Location(City/Country):Laren / Netherlands
Year (Design/Construction):- / 2020
Area (Net/Gross):- / 60 m2
Operational Carbon emissions (B6) kgCO2e/m2/y:-
Embodied Carbon emissions (A1-A3) kgCO2e/m2:-
- The use of wood as the main building material reduces the environmental impact and carbon emissions of the building.
- An extensive window enables the use of natural light, reducing the need for artificial light.
- The shed also has the potential to be completely disassembled, giving it a natural lifecycle.
Project description as provided by the Architects:
The ‘shady shed’ is an open plan office and workshop space on the site of an old, rotten shed that had fallen out of use. The project was inspired by the form and materiality of the old shed, paying homage to what came before it but offering a contemporary and sculptural take on the old garden shed. The form of the shed retains the simplicity and functional aesthetic; it is a minimal, unfussy volume with a basic rectangular floor plan. Creative licence was, however, taken with the curved roof which adds a touch of whimsy to the classic pitched roof, and frames the canopy of trees and expansive sky above. It also retains the feel of an old roof bent with age.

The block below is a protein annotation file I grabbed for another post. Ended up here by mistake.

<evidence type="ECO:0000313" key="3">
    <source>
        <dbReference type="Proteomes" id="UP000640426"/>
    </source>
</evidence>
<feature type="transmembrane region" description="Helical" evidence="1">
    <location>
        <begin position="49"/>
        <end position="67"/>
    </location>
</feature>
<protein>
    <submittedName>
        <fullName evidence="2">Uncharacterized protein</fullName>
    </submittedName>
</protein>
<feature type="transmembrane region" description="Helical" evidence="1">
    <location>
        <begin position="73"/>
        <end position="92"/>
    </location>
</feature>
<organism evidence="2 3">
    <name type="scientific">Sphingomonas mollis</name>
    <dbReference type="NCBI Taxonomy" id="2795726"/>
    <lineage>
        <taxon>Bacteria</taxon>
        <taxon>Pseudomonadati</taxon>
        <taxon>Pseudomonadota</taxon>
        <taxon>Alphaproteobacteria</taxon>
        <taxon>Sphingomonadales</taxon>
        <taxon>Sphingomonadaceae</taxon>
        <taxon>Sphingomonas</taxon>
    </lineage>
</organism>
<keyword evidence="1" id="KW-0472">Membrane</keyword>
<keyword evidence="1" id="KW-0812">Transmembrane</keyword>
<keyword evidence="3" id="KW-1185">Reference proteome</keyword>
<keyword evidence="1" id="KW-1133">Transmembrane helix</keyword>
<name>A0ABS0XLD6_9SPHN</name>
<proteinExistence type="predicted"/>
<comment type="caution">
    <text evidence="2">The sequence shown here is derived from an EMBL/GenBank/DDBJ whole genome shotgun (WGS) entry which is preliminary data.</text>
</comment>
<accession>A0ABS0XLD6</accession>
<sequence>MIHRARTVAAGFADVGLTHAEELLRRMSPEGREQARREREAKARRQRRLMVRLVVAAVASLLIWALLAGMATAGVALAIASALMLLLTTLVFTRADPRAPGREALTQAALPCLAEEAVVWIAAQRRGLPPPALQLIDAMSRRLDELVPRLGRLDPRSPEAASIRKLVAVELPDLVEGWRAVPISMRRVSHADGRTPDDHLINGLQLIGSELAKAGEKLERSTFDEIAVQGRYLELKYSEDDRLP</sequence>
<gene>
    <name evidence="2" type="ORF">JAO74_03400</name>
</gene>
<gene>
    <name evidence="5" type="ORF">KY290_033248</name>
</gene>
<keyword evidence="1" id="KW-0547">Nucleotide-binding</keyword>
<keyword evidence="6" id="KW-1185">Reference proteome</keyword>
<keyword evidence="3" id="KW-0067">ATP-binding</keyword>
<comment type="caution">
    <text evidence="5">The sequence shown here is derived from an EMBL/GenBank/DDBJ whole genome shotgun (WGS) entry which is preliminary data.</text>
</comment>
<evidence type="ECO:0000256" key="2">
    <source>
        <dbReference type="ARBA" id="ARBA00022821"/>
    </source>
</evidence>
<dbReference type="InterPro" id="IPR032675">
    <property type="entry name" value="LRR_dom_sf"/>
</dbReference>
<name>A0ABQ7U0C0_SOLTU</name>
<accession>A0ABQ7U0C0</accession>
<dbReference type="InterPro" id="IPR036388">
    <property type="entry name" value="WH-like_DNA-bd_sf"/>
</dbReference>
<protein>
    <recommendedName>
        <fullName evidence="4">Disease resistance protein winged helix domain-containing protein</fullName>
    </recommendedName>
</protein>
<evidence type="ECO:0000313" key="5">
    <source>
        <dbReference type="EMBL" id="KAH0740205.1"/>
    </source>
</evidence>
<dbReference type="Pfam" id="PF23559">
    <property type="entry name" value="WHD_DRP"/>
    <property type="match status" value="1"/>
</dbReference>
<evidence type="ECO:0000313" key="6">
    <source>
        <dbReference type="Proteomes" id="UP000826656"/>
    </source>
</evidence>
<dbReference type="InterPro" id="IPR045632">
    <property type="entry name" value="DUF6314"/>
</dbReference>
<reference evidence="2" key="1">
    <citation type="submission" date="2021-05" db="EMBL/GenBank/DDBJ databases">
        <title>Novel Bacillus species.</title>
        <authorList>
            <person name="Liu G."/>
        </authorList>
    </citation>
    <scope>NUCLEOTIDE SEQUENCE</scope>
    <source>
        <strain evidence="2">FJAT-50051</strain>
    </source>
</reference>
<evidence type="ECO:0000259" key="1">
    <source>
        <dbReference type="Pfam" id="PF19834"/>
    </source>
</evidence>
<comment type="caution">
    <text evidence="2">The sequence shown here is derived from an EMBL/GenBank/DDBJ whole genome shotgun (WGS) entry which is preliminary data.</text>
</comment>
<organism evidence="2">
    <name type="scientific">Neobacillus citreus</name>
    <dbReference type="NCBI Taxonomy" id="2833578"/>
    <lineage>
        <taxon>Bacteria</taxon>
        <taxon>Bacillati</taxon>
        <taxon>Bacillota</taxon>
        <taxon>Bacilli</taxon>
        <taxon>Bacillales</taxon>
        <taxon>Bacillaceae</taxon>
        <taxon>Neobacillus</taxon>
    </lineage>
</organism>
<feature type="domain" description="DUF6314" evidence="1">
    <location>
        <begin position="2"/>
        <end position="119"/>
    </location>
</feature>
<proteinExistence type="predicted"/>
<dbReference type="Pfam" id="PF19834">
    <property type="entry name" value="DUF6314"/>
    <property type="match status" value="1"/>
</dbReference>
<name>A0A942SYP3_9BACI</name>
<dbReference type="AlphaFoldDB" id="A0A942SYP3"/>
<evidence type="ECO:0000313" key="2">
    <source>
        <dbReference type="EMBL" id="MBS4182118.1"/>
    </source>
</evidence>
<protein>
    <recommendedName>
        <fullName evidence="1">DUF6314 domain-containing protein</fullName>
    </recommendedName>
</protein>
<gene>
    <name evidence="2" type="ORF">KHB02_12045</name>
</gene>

The cladding is the most striking visual aspect of the project. We used the same material and process that had proved successful on the Potato Shed, i.e. raw timber pieces treated for durability. This gives it a look that is at once natural and clean, and is a nod to the surrounding woodland. Care was taken to keep a seamless façade, with only a few breaks in the cladding for some glazed areas. Some of the doors and windows are concealed behind the cladding.
The interior is similarly minimal and open in its design, softening the transition to the outside world through large glazed areas and sliding doors that open out onto the landscape. The narrative of the construction process is a key part of the project. It was all completely assembled on site, largely by the client himself. The timber cladding on the roof was bent by hand through a process of soaking the rigid timber boards; a process that involved a lot of trial and error! The shed also has the potential to be completely disassembled, giving it a natural lifecycle.
Architect: Julius Taminiau
Photo credits: Norbert Wunderling and Julius Taminiau Architects B.V.